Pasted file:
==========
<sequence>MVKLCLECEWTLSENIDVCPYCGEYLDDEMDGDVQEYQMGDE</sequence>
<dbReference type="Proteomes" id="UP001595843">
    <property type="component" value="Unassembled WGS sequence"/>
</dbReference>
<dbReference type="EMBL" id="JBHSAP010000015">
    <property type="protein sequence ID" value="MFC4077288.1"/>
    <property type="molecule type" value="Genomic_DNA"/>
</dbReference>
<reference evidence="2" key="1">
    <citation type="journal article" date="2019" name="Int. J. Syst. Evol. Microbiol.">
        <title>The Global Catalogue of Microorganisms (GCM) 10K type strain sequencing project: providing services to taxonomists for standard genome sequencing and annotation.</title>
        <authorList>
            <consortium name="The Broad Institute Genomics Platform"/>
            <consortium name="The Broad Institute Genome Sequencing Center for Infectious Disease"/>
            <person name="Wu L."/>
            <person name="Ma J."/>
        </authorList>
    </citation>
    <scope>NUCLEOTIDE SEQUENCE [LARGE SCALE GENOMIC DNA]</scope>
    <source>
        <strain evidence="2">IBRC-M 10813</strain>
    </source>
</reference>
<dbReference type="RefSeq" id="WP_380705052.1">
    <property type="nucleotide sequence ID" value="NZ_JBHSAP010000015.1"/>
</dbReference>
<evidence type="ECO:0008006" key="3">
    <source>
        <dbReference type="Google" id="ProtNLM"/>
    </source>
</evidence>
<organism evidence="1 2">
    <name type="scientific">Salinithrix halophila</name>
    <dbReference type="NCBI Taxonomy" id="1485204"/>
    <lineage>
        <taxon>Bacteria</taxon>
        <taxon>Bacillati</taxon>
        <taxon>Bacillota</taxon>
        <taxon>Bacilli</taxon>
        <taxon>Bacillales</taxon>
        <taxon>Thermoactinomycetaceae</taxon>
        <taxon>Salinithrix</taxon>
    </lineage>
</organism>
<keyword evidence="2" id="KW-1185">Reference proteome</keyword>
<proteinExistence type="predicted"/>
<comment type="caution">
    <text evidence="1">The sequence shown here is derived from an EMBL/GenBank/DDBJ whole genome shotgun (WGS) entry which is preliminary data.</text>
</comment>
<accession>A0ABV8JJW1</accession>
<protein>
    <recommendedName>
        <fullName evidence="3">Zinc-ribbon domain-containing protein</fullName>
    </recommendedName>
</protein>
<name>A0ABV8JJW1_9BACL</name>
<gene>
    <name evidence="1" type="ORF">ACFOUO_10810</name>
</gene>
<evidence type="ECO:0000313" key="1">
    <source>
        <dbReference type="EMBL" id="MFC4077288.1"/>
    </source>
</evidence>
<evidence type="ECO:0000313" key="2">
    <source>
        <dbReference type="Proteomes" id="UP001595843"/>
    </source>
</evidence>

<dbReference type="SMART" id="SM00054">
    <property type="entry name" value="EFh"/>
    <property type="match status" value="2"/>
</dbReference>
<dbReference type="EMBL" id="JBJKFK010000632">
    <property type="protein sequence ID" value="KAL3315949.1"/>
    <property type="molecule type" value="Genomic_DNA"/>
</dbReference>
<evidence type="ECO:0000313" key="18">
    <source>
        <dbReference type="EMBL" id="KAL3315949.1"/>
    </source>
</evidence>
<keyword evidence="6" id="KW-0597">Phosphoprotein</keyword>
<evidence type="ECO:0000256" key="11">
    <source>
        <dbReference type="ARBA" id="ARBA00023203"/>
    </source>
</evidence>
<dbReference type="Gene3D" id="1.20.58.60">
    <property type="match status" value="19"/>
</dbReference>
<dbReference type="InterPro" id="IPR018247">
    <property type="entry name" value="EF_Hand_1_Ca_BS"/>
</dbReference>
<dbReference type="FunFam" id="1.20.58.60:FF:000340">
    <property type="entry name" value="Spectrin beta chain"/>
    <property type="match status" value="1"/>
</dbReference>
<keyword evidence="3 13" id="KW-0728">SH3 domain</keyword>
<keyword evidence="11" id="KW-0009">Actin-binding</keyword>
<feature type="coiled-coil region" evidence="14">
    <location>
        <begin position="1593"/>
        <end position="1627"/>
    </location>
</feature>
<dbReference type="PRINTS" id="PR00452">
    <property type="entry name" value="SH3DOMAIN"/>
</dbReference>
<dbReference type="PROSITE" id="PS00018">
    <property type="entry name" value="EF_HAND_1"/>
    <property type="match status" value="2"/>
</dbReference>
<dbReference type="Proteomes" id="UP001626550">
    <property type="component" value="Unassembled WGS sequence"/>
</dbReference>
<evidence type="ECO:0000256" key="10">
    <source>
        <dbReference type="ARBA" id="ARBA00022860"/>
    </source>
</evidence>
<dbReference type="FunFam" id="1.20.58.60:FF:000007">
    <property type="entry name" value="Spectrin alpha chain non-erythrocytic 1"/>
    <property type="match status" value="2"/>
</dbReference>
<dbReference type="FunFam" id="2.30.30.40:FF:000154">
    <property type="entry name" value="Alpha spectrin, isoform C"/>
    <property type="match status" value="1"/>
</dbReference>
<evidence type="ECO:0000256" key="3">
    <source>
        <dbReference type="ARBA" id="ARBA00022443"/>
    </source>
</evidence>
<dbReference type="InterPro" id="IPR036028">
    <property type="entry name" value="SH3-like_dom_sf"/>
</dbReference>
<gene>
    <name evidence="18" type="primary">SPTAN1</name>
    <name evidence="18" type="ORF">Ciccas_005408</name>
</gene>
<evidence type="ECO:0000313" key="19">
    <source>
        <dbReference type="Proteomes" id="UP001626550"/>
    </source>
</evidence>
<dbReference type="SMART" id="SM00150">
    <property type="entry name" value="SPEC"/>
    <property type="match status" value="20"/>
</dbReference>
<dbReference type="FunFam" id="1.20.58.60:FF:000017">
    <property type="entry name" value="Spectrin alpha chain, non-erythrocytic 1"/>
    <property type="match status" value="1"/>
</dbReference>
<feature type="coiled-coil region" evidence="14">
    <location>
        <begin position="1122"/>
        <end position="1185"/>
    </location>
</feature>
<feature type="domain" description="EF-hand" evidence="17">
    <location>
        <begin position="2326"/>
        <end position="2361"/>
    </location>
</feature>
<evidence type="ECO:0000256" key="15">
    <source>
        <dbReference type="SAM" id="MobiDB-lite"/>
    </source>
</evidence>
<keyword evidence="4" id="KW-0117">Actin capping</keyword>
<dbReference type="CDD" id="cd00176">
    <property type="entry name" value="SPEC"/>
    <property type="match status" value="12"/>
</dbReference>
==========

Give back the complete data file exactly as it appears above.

<sequence>MVKLCLECEWTLSENIDVCPYCGEYLDDEMDGDVQEYQMGDE</sequence>
<dbReference type="Proteomes" id="UP001595843">
    <property type="component" value="Unassembled WGS sequence"/>
</dbReference>
<dbReference type="EMBL" id="JBHSAP010000015">
    <property type="protein sequence ID" value="MFC4077288.1"/>
    <property type="molecule type" value="Genomic_DNA"/>
</dbReference>
<reference evidence="2" key="1">
    <citation type="journal article" date="2019" name="Int. J. Syst. Evol. Microbiol.">
        <title>The Global Catalogue of Microorganisms (GCM) 10K type strain sequencing project: providing services to taxonomists for standard genome sequencing and annotation.</title>
        <authorList>
            <consortium name="The Broad Institute Genomics Platform"/>
            <consortium name="The Broad Institute Genome Sequencing Center for Infectious Disease"/>
            <person name="Wu L."/>
            <person name="Ma J."/>
        </authorList>
    </citation>
    <scope>NUCLEOTIDE SEQUENCE [LARGE SCALE GENOMIC DNA]</scope>
    <source>
        <strain evidence="2">IBRC-M 10813</strain>
    </source>
</reference>
<dbReference type="RefSeq" id="WP_380705052.1">
    <property type="nucleotide sequence ID" value="NZ_JBHSAP010000015.1"/>
</dbReference>
<evidence type="ECO:0008006" key="3">
    <source>
        <dbReference type="Google" id="ProtNLM"/>
    </source>
</evidence>
<organism evidence="1 2">
    <name type="scientific">Salinithrix halophila</name>
    <dbReference type="NCBI Taxonomy" id="1485204"/>
    <lineage>
        <taxon>Bacteria</taxon>
        <taxon>Bacillati</taxon>
        <taxon>Bacillota</taxon>
        <taxon>Bacilli</taxon>
        <taxon>Bacillales</taxon>
        <taxon>Thermoactinomycetaceae</taxon>
        <taxon>Salinithrix</taxon>
    </lineage>
</organism>
<keyword evidence="2" id="KW-1185">Reference proteome</keyword>
<proteinExistence type="predicted"/>
<comment type="caution">
    <text evidence="1">The sequence shown here is derived from an EMBL/GenBank/DDBJ whole genome shotgun (WGS) entry which is preliminary data.</text>
</comment>
<accession>A0ABV8JJW1</accession>
<protein>
    <recommendedName>
        <fullName evidence="3">Zinc-ribbon domain-containing protein</fullName>
    </recommendedName>
</protein>
<name>A0ABV8JJW1_9BACL</name>
<gene>
    <name evidence="1" type="ORF">ACFOUO_10810</name>
</gene>
<evidence type="ECO:0000313" key="1">
    <source>
        <dbReference type="EMBL" id="MFC4077288.1"/>
    </source>
</evidence>
<evidence type="ECO:0000313" key="2">
    <source>
        <dbReference type="Proteomes" id="UP001595843"/>
    </source>
</evidence>

<dbReference type="SMART" id="SM00054">
    <property type="entry name" value="EFh"/>
    <property type="match status" value="2"/>
</dbReference>
<dbReference type="EMBL" id="JBJKFK010000632">
    <property type="protein sequence ID" value="KAL3315949.1"/>
    <property type="molecule type" value="Genomic_DNA"/>
</dbReference>
<evidence type="ECO:0000313" key="18">
    <source>
        <dbReference type="EMBL" id="KAL3315949.1"/>
    </source>
</evidence>
<keyword evidence="6" id="KW-0597">Phosphoprotein</keyword>
<evidence type="ECO:0000256" key="11">
    <source>
        <dbReference type="ARBA" id="ARBA00023203"/>
    </source>
</evidence>
<dbReference type="Gene3D" id="1.20.58.60">
    <property type="match status" value="19"/>
</dbReference>
<dbReference type="InterPro" id="IPR018247">
    <property type="entry name" value="EF_Hand_1_Ca_BS"/>
</dbReference>
<dbReference type="FunFam" id="1.20.58.60:FF:000340">
    <property type="entry name" value="Spectrin beta chain"/>
    <property type="match status" value="1"/>
</dbReference>
<keyword evidence="3 13" id="KW-0728">SH3 domain</keyword>
<keyword evidence="11" id="KW-0009">Actin-binding</keyword>
<feature type="coiled-coil region" evidence="14">
    <location>
        <begin position="1593"/>
        <end position="1627"/>
    </location>
</feature>
<dbReference type="PRINTS" id="PR00452">
    <property type="entry name" value="SH3DOMAIN"/>
</dbReference>
<dbReference type="PROSITE" id="PS00018">
    <property type="entry name" value="EF_HAND_1"/>
    <property type="match status" value="2"/>
</dbReference>
<dbReference type="Proteomes" id="UP001626550">
    <property type="component" value="Unassembled WGS sequence"/>
</dbReference>
<evidence type="ECO:0000256" key="10">
    <source>
        <dbReference type="ARBA" id="ARBA00022860"/>
    </source>
</evidence>
<dbReference type="FunFam" id="1.20.58.60:FF:000007">
    <property type="entry name" value="Spectrin alpha chain non-erythrocytic 1"/>
    <property type="match status" value="2"/>
</dbReference>
<dbReference type="FunFam" id="2.30.30.40:FF:000154">
    <property type="entry name" value="Alpha spectrin, isoform C"/>
    <property type="match status" value="1"/>
</dbReference>
<evidence type="ECO:0000256" key="3">
    <source>
        <dbReference type="ARBA" id="ARBA00022443"/>
    </source>
</evidence>
<dbReference type="InterPro" id="IPR036028">
    <property type="entry name" value="SH3-like_dom_sf"/>
</dbReference>
<gene>
    <name evidence="18" type="primary">SPTAN1</name>
    <name evidence="18" type="ORF">Ciccas_005408</name>
</gene>
<evidence type="ECO:0000313" key="19">
    <source>
        <dbReference type="Proteomes" id="UP001626550"/>
    </source>
</evidence>
<dbReference type="SMART" id="SM00150">
    <property type="entry name" value="SPEC"/>
    <property type="match status" value="20"/>
</dbReference>
<dbReference type="FunFam" id="1.20.58.60:FF:000017">
    <property type="entry name" value="Spectrin alpha chain, non-erythrocytic 1"/>
    <property type="match status" value="1"/>
</dbReference>
<feature type="coiled-coil region" evidence="14">
    <location>
        <begin position="1122"/>
        <end position="1185"/>
    </location>
</feature>
<feature type="domain" description="EF-hand" evidence="17">
    <location>
        <begin position="2326"/>
        <end position="2361"/>
    </location>
</feature>
<evidence type="ECO:0000256" key="15">
    <source>
        <dbReference type="SAM" id="MobiDB-lite"/>
    </source>
</evidence>
<keyword evidence="4" id="KW-0117">Actin capping</keyword>
<dbReference type="CDD" id="cd00176">
    <property type="entry name" value="SPEC"/>
    <property type="match status" value="12"/>
</dbReference>